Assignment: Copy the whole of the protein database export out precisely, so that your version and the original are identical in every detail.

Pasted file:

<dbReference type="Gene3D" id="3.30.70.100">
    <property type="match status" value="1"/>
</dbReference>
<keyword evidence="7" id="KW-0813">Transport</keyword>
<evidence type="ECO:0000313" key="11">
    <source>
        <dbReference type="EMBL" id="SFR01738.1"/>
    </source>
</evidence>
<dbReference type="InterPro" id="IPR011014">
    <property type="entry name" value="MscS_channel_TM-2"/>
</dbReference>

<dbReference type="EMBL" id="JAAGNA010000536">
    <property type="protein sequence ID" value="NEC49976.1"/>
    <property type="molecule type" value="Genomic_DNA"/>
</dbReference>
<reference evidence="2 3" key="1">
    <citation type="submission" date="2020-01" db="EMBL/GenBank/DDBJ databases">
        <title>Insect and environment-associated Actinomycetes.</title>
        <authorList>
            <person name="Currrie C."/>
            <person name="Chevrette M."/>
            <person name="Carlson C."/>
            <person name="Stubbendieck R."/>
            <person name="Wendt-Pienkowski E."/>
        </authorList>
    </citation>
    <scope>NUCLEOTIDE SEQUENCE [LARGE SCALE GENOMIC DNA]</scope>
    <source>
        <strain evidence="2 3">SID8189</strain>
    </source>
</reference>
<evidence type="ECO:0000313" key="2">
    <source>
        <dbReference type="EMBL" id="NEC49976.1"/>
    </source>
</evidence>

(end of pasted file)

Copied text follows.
<dbReference type="Gene3D" id="3.30.70.100">
    <property type="match status" value="1"/>
</dbReference>
<keyword evidence="7" id="KW-0813">Transport</keyword>
<evidence type="ECO:0000313" key="11">
    <source>
        <dbReference type="EMBL" id="SFR01738.1"/>
    </source>
</evidence>
<dbReference type="InterPro" id="IPR011014">
    <property type="entry name" value="MscS_channel_TM-2"/>
</dbReference>

<dbReference type="EMBL" id="JAAGNA010000536">
    <property type="protein sequence ID" value="NEC49976.1"/>
    <property type="molecule type" value="Genomic_DNA"/>
</dbReference>
<reference evidence="2 3" key="1">
    <citation type="submission" date="2020-01" db="EMBL/GenBank/DDBJ databases">
        <title>Insect and environment-associated Actinomycetes.</title>
        <authorList>
            <person name="Currrie C."/>
            <person name="Chevrette M."/>
            <person name="Carlson C."/>
            <person name="Stubbendieck R."/>
            <person name="Wendt-Pienkowski E."/>
        </authorList>
    </citation>
    <scope>NUCLEOTIDE SEQUENCE [LARGE SCALE GENOMIC DNA]</scope>
    <source>
        <strain evidence="2 3">SID8189</strain>
    </source>
</reference>
<evidence type="ECO:0000313" key="2">
    <source>
        <dbReference type="EMBL" id="NEC49976.1"/>
    </source>
</evidence>